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Posts Tagged ‘Da Vinci Code’

The Da Vinci CodeYou might have gathered from my previous post that I’m not the world’s biggest Dan Brown fan. Heck, maybe you even agree with me that Brown is not exactly the world’s finest prose stylist. That’s not what he intends to be, you may argue. He just writes thrillers.  What’s so bad about that?

Well, in some ways, nothing. I’m not looking scornfully over the top of my reading glasses with a copy of Crime and Punishment in my hand, tut-tutting.  Thrillers — fiction driven purely by plot — are good. I like thrillers. But I also like good writing. It’s possible to find both in the same book, but it’s doubtful that that book will be by Dan Brown.

I shudder to think that for millions of people — at least 40 million, it seems — this may be what they define as “a really good book.” They are missing out on so much — on the ability of literature to move us; to make us ponder deep underlying themes in our lives and in the world around us; to help us live better and love better. Good writers can do that, and they do it not just by choosing more significant themes. They do it by crafting language that soars and resonates. Language that shows, rather than tells. Language that evokes complex, and often conflicting, emotions.

If you think you might not recognize the kind of difference I’m talking about, compare these opening sentences:

This from The Da Vinci Code:

“Renowned curator Jacques Saunière staggered through the vaulted archway of the museum’s Grand Gallery. He lunged for the nearest painting he could see, a Caravaggio. Grabbing the gilded frame, the seventy-six-year-old man heaved the masterpiece toward himself until it tore from the wall and Saunière collapsed backward in a heap beneath the canvas.”

This is Dan Brown’s invitation to a few hundred more pages of such tortured prose, bogged down with awkwardly worded sentences, nonsensical constructions, and ham-handed modifiers. Renowned curator? If that was such an important detail, why not take the time to establish the fact, rather than just tell us it is so? And why, at the end of that second sentence, does he feel like he has to tell us the man’s name again? Does he think maybe we’ve forgotten?

And now this, from Pat Conroy’s Prince of Tides:

“My wound is geography. It is also my anchorage, my port of call.”

In these simple words, Conroy introduces us to a compelling character. We know he is wounded, we know his is telling us his tale, but we don’t know anything more about him. Yet the sentence is so enigmatic — so loaded — that we want to know more. It’s a voice we hear, not a description we read. We’re driven to find out who this person is, whose voice this is.

Maybe in the end, that’s the critical difference between Brown and writers I admire. I want fiction that makes me ask, “Who is this person?” Not just “…and then what happened?’

How about you? What do you want out of your fiction?

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I can't wait to not read this.

I can't wait to not read this.

Dan Brown’s latest novel, The Lost Symbol, hit the newsstands last week. Okay, maybe “hit” is not the right word. The new release actually rolled over the newsstands. Sources say the thriller sold well over a million copies in the United States, Canada, and Britain on the first day it was released. It dominated sales at Amazon — both in the hardcover version and the digital version for the Kindle. The Lost Symbol, of course, follows Brown’s other opus, The Da Vinci Code, which according to the author’s web site, has sold more than 40 million copies.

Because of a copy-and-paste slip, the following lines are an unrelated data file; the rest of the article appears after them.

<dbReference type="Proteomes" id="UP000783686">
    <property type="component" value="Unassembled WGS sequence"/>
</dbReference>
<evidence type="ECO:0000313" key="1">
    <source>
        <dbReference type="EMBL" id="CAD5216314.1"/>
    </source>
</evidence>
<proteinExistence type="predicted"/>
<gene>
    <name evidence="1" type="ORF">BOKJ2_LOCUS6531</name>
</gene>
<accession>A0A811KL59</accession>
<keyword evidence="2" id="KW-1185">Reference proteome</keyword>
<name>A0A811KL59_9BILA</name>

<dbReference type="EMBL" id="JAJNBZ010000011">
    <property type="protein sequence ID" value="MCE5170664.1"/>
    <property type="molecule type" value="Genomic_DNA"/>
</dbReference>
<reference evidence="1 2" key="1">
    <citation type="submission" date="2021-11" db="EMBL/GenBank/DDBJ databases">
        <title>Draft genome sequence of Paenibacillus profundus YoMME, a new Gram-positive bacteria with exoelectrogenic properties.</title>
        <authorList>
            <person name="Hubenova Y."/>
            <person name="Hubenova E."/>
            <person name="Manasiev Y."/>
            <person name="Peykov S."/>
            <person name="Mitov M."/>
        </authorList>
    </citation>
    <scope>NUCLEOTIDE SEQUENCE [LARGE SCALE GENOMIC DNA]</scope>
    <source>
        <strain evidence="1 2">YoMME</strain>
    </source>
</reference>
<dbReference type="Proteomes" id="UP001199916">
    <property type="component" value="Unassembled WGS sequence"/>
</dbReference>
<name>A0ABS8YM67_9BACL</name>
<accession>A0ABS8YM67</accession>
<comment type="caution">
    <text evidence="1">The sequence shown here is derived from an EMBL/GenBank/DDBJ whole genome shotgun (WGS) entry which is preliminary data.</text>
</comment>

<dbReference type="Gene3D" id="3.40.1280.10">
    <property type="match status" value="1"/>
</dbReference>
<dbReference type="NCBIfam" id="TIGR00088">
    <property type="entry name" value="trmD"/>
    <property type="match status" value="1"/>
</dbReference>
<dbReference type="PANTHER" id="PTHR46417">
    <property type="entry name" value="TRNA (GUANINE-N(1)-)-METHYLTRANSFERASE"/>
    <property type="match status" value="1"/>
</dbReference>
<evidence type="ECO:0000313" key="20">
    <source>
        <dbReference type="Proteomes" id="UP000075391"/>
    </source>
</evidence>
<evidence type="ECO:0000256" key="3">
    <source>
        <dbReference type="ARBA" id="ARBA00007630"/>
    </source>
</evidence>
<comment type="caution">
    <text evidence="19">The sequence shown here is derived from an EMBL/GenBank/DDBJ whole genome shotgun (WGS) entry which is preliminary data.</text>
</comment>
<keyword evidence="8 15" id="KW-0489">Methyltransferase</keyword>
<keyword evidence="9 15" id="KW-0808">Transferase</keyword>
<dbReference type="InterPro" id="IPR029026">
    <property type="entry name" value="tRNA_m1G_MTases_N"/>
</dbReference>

Think about that for a minute. 40 million copies. That’s a heap of books, and this is one successful author.

So what’s the mystery?

Dan Brown is a terrible writer. And I don’t mean “Gee, I just don’t care much for that style” kind of terrible. I mean the guy is really, really bad.

My wife and I read The Da Vinci Code , mainly just to see what all the fuss was about. The book stunned us into silence. For a couple of days, we couldn’t bring ourselves to talk about it. You know that feeling you get when you’re in a gallery somewhere and you’re standing in front of a piece of art — usually modern or postmodern — that you just don’t understand? Most of us tend to stifle that small questioning voice because, hey — it’s in an art gallery. It must be good, even if I don’t get it.

Reading The Da Vinci Code was like that for me — except the gallery had 40 million people in it and the painting had been done with a bucket of tempera and one of those chunky brushes your preschooler uses. Even setting aside the glaring historical hogwash or the clumsy attempts to use dialogue to fill in the backstory, the language itself is clunky and often mangled in a way that defies description.

I mean, get a load of this, taken from Chapter Four of The Da Vinci Code:

He could taste the familiar tang of museum air – an arid, deionized essence that carried a faint hint of carbon – the product of industrial, coal-filter dehumidifiers that ran around the clock to counteract the corrosive carbon dioxide exhaled by visitors.

Huh?

Still, though, my wife and I did the socially acceptable thing and held our tongues when people asked us if we had read it, or recommended it to us as a “really good book.”

So imagine how relieved I was to discover we are not alone. This article in the Telegraph pulls back the curtain to reveal just what a bad writer Dan Brown is, and offers 20 good examples.

More to come …

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